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Review: Foodies Appreciate Top Chef Treatment at L'Etoile

Capitol Square Restaurant Sets the Standard for Fine Dining

About.com Rating 5 Star Rating

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l'etoile-state-capitol

A wall of glass provides L'Etoile diners with a magnificent State Capitol view.

Photo by Samantha Egelhoff
Two James Beard Foundation awards separate L'Etoile from other fine dining restaurants in Madison. The most recent came seven years after an ownership change and two years after L'Etoile was moved from an intimate upstairs location to more spacious quarters downtown.

The Bottom Line

No Madison restaurateur is a bigger supporter of local farmers and foods than L'Etoile co-owner Tory Miller, who won the 2012 Best Chef: Midwest award from the James Beard Foundation. His adventurous approach to fine dining uses marrow to meats in elegant, creative ways.

    Pros
  • Nationally acclaimed
  • Menu showcases local foods
  • Capitol Square location

    Cons
  • High-end dining
  • Dinner-only menu

The Basics
L'Etoile
1 S. Pinckney St.
608-251-0500
Phone reservations advised.
Dining begins at 5:30 p.m. weekdays, 5 p.m. Saturday. Closed Sunday.
Cost: At least $100 for two people.

Guide Review - L'Etoile

Many worthy chefs compete for consumer attention in Madison and prefer to cook with locally produced foods, but few showcase farms by name on the menu. Tory Miller's mentor, L'Etoile founder Odessa Piper, began this tradition after opening the restaurant in 1976. She earned a James Beard award 11 years before her successor.

Other Madison chefs have accepted invitations to cook at Manhattan's James Beard House, but only L'Etoile has earned a James Beard award. A one-block move in 2010 increased the size of L'Etoile (French for "star") by 75%.

Diners see the softly lit State Capitol through a wall of glass (the setting is a former bank building). Restaurant décor is sleek, uncluttered and edgy. The food doubles as art, stylishly plated and garnished.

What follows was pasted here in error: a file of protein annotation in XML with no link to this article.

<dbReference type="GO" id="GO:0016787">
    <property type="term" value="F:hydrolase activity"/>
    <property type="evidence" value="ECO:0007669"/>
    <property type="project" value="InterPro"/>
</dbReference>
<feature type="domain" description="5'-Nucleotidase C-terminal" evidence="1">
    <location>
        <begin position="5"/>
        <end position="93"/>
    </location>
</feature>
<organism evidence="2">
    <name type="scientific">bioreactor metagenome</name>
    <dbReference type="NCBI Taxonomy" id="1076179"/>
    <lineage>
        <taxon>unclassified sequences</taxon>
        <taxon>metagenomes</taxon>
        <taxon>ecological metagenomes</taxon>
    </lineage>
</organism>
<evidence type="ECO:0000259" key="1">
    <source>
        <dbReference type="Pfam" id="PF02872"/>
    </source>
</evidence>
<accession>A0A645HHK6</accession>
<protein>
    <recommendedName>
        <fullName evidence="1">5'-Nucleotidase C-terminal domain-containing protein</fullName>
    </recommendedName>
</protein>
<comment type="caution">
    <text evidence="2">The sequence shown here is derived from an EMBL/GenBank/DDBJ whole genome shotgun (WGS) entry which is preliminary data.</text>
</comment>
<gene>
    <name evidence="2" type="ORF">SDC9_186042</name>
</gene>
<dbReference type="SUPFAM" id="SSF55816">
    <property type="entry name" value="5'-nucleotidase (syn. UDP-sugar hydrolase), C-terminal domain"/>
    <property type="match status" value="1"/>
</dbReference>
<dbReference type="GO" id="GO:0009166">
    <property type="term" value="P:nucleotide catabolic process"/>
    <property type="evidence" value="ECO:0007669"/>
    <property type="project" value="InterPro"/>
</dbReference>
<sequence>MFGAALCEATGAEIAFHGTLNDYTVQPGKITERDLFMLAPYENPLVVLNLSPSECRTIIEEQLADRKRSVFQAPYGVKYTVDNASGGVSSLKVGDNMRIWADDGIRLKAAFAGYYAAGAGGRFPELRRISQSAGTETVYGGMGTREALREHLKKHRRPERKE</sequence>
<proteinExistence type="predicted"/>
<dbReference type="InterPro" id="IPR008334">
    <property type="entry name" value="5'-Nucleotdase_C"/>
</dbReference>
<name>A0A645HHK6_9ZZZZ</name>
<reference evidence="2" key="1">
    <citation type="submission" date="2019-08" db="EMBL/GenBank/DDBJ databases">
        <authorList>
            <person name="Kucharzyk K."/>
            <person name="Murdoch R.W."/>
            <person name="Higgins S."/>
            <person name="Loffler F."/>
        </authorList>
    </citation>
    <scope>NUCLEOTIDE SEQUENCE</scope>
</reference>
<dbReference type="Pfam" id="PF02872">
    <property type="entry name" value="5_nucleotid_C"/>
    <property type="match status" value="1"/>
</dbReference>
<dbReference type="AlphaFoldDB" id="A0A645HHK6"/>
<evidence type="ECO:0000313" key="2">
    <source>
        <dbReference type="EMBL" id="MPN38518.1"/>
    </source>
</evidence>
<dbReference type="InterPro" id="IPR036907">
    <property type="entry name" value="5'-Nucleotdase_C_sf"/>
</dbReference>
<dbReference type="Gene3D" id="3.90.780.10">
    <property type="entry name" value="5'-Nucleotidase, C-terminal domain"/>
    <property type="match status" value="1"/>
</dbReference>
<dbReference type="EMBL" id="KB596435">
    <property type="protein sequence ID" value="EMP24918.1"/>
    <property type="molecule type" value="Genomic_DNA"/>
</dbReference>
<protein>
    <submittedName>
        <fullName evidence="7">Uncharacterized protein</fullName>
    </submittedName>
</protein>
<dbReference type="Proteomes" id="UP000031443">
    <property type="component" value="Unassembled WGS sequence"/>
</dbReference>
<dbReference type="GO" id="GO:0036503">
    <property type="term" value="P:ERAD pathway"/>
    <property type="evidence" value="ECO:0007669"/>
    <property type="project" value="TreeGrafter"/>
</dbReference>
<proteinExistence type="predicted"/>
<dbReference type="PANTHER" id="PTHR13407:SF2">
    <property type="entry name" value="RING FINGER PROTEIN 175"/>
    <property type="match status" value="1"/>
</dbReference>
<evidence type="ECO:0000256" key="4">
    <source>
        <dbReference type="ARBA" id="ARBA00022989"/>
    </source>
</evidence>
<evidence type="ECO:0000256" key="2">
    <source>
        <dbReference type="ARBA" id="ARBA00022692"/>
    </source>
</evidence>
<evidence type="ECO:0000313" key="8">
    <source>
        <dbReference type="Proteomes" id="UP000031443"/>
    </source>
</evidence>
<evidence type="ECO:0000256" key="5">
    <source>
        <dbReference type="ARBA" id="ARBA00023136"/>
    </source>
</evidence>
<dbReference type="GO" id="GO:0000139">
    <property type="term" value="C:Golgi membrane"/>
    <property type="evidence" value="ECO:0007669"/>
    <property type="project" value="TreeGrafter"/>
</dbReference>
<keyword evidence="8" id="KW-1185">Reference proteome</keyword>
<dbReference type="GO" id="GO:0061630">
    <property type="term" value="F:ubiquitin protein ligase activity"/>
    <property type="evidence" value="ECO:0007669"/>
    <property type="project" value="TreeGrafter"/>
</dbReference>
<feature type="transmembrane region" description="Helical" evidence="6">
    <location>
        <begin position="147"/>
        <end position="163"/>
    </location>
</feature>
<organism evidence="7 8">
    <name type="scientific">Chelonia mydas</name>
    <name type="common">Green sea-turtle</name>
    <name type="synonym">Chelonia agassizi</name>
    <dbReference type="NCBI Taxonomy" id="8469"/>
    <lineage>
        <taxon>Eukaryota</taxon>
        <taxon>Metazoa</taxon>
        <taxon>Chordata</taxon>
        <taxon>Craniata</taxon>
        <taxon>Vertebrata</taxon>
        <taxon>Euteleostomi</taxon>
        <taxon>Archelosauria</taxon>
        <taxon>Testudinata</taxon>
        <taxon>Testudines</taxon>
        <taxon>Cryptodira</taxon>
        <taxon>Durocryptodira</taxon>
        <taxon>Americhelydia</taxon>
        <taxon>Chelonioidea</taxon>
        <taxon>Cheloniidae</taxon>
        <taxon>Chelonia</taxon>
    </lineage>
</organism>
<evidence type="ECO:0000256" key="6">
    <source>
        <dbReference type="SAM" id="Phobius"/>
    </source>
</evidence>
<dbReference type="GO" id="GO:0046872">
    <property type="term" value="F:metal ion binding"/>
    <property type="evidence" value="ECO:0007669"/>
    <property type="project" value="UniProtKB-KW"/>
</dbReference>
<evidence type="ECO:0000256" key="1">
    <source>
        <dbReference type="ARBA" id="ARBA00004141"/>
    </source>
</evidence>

Tory goes whole hog, literally, by buying animals from local farms instead of just prime cuts of meat. His staff also preserves locally grown fruits and vegetables, so strawberries and sweet corn might appear on menus in winter.

Menu Favors Local Farmers, Artisans

l'etoile-graze-signs

L'Etoile and its sister business, the more casual Graze gastropub, are next to each other on Madison's Capitol Square.

Photo by Samantha Egelhoff
Ingredients are purchased from more than 200 local vendors. This entrée description, one of five recent choices, shows off the chef's ambition and priorities:

"John & Dorothy Priske's Fountain Prairie Farm Scottish Highland dry-aged, grass-fed steak with gruyère-potato latkes, Blue Valley Gardens asparagus, copra onion confit & mushroom ragoût, blue cheese & bone marrow compound butter with Cabernet jus."

This beef ensemble comes in two sizes: $56 for the 13-ounce rib eye and $54 for the 9-ounce New York strip. Fish and vegetarian entrées always make it onto the menu, too. Meal portions are delicate in appearance but filling.

The pace of dining is leisurely and spacious, especially when compared to the cozy, dimly lit and romantic upstairs quarters of the original L'Etoile, which also overlooked Capitol Square.

Odessa sold L'Etoile to Tory and his sister, Traci Miller, in 2005. Dianne Christensen was added as a co-owner before the restaurant location changed and expanded. Besides more space, the move made it easier for the chef to establish his own culinary identity.

Specialty Dinners, Pairings, Gastropub Fare

In addition to the often-changing dinner menu, specialty dinners with celebrity guests occasionally are scheduled. My favorite was a five-course bacon dinner and talk by Ari Weinzweig, co-founder of Zingerman's in Ann Arbor, Mich. It ended with maple-bacon-bourbon custard and salted caramel sauce, plus a 15-year-cheddar and apple brown betty.

Proceeds from the $105 meal defrayed gardening costs at Sherman Middle School, where Tory helps teach students about growing food, cooking and eating nutritious food.

Wisconsin cheeses are star players in occasional wine-cheese tastings, which are five-round and two-hour events. Michael Kwas, longtime wine director, favors artisan wineries with sustainable practices in latitudes that are comparable to Madison's (43rd parallel).

Living on a leaner budget? The more casual counterpart to L'Etoile is Graze, an adjacent gastropub. Tory describes the cuisine as "modern American comfort food."

That means familiar foods with unpredictable twists. Example: Springtime rhubarb ceviche, instead of rhubarb pie.

Look for the beet and walnut burger on The Sandwich King on the Food Network.

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